March 26, 1997
The end of the world has come and gone
and taken with it the suicidal sons
hidden in their beds, in clean black shirts
and wingéd Nikes, laid at heaven’s gate.
In each trouser, three quarters and a five
to pay the starship, to gather up these lives
entrusted to some oddly meticulous,
transactional plan that left its cash to us,
its anatomies to an empty mansion.
Vehicles, that is what they called them,
they who gripped each other like a problem.
It takes sacrifice to love perfection
more than love, blood and tears to level
the heart’s accounts into those of angels.
Sure, the end gives birth to many ends,
we know that, not all so quick to abandon
the mother far away who hears no news
for years. And then, at last, we all do.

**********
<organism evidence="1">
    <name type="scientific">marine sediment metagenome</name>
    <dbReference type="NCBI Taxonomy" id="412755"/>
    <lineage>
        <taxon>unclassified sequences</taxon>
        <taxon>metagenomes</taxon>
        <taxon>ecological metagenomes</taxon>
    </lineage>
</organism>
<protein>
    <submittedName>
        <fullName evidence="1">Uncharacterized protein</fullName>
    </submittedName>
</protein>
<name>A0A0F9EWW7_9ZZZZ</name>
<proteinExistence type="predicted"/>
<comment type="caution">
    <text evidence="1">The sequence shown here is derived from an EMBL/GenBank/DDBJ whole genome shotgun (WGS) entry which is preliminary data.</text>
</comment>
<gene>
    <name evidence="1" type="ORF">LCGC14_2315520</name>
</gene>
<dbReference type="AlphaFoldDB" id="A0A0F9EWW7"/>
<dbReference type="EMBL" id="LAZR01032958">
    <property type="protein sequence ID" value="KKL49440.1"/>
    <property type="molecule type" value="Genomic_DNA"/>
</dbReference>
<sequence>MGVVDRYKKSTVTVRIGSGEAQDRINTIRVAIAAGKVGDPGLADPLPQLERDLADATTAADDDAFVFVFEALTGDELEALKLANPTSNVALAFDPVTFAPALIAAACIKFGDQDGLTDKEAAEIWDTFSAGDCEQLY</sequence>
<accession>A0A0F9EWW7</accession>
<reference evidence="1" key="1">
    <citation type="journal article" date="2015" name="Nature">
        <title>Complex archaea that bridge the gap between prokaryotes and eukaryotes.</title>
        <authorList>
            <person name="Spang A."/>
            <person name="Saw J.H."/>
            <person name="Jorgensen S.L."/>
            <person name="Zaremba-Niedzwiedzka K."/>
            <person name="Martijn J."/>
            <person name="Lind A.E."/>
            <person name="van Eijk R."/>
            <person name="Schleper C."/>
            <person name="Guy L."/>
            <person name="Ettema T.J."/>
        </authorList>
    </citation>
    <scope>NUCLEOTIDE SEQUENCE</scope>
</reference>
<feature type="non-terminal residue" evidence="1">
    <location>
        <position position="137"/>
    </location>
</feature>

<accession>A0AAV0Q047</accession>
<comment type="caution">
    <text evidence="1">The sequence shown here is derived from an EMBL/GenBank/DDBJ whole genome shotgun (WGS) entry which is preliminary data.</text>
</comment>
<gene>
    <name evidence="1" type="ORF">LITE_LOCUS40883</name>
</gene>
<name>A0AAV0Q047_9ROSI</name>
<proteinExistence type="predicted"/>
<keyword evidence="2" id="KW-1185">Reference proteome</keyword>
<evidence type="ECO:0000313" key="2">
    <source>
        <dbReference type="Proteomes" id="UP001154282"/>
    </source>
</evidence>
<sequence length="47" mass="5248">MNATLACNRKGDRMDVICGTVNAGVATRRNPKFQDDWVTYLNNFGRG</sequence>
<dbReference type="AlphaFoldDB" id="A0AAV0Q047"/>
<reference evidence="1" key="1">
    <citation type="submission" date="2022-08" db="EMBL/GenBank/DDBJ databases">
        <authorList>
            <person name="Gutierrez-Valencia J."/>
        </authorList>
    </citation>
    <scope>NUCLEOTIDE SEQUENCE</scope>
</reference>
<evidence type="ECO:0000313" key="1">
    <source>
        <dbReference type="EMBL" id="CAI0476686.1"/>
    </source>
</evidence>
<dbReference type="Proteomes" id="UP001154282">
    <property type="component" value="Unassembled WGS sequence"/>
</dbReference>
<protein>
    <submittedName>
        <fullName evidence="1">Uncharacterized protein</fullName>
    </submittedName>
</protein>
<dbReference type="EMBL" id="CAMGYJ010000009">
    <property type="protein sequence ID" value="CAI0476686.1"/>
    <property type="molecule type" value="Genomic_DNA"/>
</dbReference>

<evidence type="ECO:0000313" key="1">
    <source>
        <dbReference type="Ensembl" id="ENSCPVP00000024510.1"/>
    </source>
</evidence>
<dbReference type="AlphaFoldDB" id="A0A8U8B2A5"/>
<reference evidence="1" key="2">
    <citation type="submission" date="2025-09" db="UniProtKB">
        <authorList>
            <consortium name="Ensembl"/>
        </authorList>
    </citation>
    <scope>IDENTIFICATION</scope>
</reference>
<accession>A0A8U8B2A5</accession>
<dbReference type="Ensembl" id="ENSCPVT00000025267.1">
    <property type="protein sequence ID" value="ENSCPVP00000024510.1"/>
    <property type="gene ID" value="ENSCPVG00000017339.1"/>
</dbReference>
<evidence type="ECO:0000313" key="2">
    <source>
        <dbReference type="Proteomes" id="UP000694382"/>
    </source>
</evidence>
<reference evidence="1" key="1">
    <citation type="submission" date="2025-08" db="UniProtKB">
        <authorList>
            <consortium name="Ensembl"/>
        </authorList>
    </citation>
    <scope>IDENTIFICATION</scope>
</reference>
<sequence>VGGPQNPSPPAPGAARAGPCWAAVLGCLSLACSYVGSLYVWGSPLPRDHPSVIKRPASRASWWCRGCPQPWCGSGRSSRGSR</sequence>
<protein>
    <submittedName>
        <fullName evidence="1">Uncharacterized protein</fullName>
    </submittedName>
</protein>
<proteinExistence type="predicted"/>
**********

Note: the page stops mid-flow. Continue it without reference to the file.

The suicide hears a thing we cannot hear.
He narrows his aim. He squints. He disappears.
No cry to repent above the smoke of traffic.
Still the night sky would stiffen the back
of any kid who suffers his insignificance,
who pins a savior to the fiery silence.
Did it seem cruel, I wonder, or ungrateful,
as they washed down the phenobarbital
with prayers and vodka and slipped their heads
into the plastic. What was it the body said,
that the symbols of our cautionary hell
must find us without ceasing to be symbol.
The aliens and spacecraft of a higher life
are not cold. They are sad beyond belief.
There is another end, the one that says,
careful, love, there’s more to come: always
this decision to make like a bed, a gift,
an earth in the gardener’s hand that turns it.
Always death that is useful, fertile, but still
death, and so, like fantasy, cannot be killed.
Careful, the mother tells her child because
fire is fire, smoke smoke. Matter matters. Always
remember, says the fire. Remember, the smoke.
The end of the world is everywhere you look.
When my mother died, I walked and walked.
I lay down to sleep. And walked a little more.